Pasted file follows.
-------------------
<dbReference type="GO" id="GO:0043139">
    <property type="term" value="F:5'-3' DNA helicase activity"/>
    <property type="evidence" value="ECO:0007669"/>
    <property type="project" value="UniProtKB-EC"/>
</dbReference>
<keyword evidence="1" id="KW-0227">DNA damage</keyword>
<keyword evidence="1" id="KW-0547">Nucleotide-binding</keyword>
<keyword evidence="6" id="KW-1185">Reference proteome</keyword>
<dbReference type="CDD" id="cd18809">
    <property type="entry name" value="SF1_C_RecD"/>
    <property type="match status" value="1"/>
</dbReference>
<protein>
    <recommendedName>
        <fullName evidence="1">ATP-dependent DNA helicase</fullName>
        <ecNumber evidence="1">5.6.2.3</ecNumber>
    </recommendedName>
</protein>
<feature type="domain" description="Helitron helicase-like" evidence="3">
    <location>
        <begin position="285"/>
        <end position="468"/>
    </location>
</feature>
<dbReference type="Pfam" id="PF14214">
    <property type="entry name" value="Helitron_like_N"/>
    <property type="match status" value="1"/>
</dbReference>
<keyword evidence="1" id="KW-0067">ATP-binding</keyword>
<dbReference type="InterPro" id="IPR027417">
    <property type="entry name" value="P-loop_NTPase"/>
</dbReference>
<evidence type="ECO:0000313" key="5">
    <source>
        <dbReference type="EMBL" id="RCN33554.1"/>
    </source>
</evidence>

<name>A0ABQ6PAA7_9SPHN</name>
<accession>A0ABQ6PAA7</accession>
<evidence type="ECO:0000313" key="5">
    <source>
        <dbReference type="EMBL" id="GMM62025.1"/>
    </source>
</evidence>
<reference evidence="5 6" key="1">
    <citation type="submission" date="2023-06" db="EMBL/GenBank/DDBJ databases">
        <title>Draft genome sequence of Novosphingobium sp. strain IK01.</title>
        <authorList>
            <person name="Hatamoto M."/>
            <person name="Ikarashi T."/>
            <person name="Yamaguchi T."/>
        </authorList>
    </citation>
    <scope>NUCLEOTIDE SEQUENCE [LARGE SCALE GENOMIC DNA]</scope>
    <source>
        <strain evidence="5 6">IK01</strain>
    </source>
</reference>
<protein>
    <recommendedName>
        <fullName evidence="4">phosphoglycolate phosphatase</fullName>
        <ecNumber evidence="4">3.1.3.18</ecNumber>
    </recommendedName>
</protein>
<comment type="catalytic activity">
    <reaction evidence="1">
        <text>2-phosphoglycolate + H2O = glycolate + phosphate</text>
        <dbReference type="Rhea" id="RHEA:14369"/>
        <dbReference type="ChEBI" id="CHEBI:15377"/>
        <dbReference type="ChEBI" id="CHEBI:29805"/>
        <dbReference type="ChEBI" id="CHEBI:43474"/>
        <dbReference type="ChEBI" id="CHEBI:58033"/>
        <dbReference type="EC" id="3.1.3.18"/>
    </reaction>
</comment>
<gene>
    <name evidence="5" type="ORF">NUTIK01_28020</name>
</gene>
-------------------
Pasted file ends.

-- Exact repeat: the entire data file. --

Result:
<dbReference type="GO" id="GO:0043139">
    <property type="term" value="F:5'-3' DNA helicase activity"/>
    <property type="evidence" value="ECO:0007669"/>
    <property type="project" value="UniProtKB-EC"/>
</dbReference>
<keyword evidence="1" id="KW-0227">DNA damage</keyword>
<keyword evidence="1" id="KW-0547">Nucleotide-binding</keyword>
<keyword evidence="6" id="KW-1185">Reference proteome</keyword>
<dbReference type="CDD" id="cd18809">
    <property type="entry name" value="SF1_C_RecD"/>
    <property type="match status" value="1"/>
</dbReference>
<protein>
    <recommendedName>
        <fullName evidence="1">ATP-dependent DNA helicase</fullName>
        <ecNumber evidence="1">5.6.2.3</ecNumber>
    </recommendedName>
</protein>
<feature type="domain" description="Helitron helicase-like" evidence="3">
    <location>
        <begin position="285"/>
        <end position="468"/>
    </location>
</feature>
<dbReference type="Pfam" id="PF14214">
    <property type="entry name" value="Helitron_like_N"/>
    <property type="match status" value="1"/>
</dbReference>
<keyword evidence="1" id="KW-0067">ATP-binding</keyword>
<dbReference type="InterPro" id="IPR027417">
    <property type="entry name" value="P-loop_NTPase"/>
</dbReference>
<evidence type="ECO:0000313" key="5">
    <source>
        <dbReference type="EMBL" id="RCN33554.1"/>
    </source>
</evidence>

<name>A0ABQ6PAA7_9SPHN</name>
<accession>A0ABQ6PAA7</accession>
<evidence type="ECO:0000313" key="5">
    <source>
        <dbReference type="EMBL" id="GMM62025.1"/>
    </source>
</evidence>
<reference evidence="5 6" key="1">
    <citation type="submission" date="2023-06" db="EMBL/GenBank/DDBJ databases">
        <title>Draft genome sequence of Novosphingobium sp. strain IK01.</title>
        <authorList>
            <person name="Hatamoto M."/>
            <person name="Ikarashi T."/>
            <person name="Yamaguchi T."/>
        </authorList>
    </citation>
    <scope>NUCLEOTIDE SEQUENCE [LARGE SCALE GENOMIC DNA]</scope>
    <source>
        <strain evidence="5 6">IK01</strain>
    </source>
</reference>
<protein>
    <recommendedName>
        <fullName evidence="4">phosphoglycolate phosphatase</fullName>
        <ecNumber evidence="4">3.1.3.18</ecNumber>
    </recommendedName>
</protein>
<comment type="catalytic activity">
    <reaction evidence="1">
        <text>2-phosphoglycolate + H2O = glycolate + phosphate</text>
        <dbReference type="Rhea" id="RHEA:14369"/>
        <dbReference type="ChEBI" id="CHEBI:15377"/>
        <dbReference type="ChEBI" id="CHEBI:29805"/>
        <dbReference type="ChEBI" id="CHEBI:43474"/>
        <dbReference type="ChEBI" id="CHEBI:58033"/>
        <dbReference type="EC" id="3.1.3.18"/>
    </reaction>
</comment>
<gene>
    <name evidence="5" type="ORF">NUTIK01_28020</name>
</gene>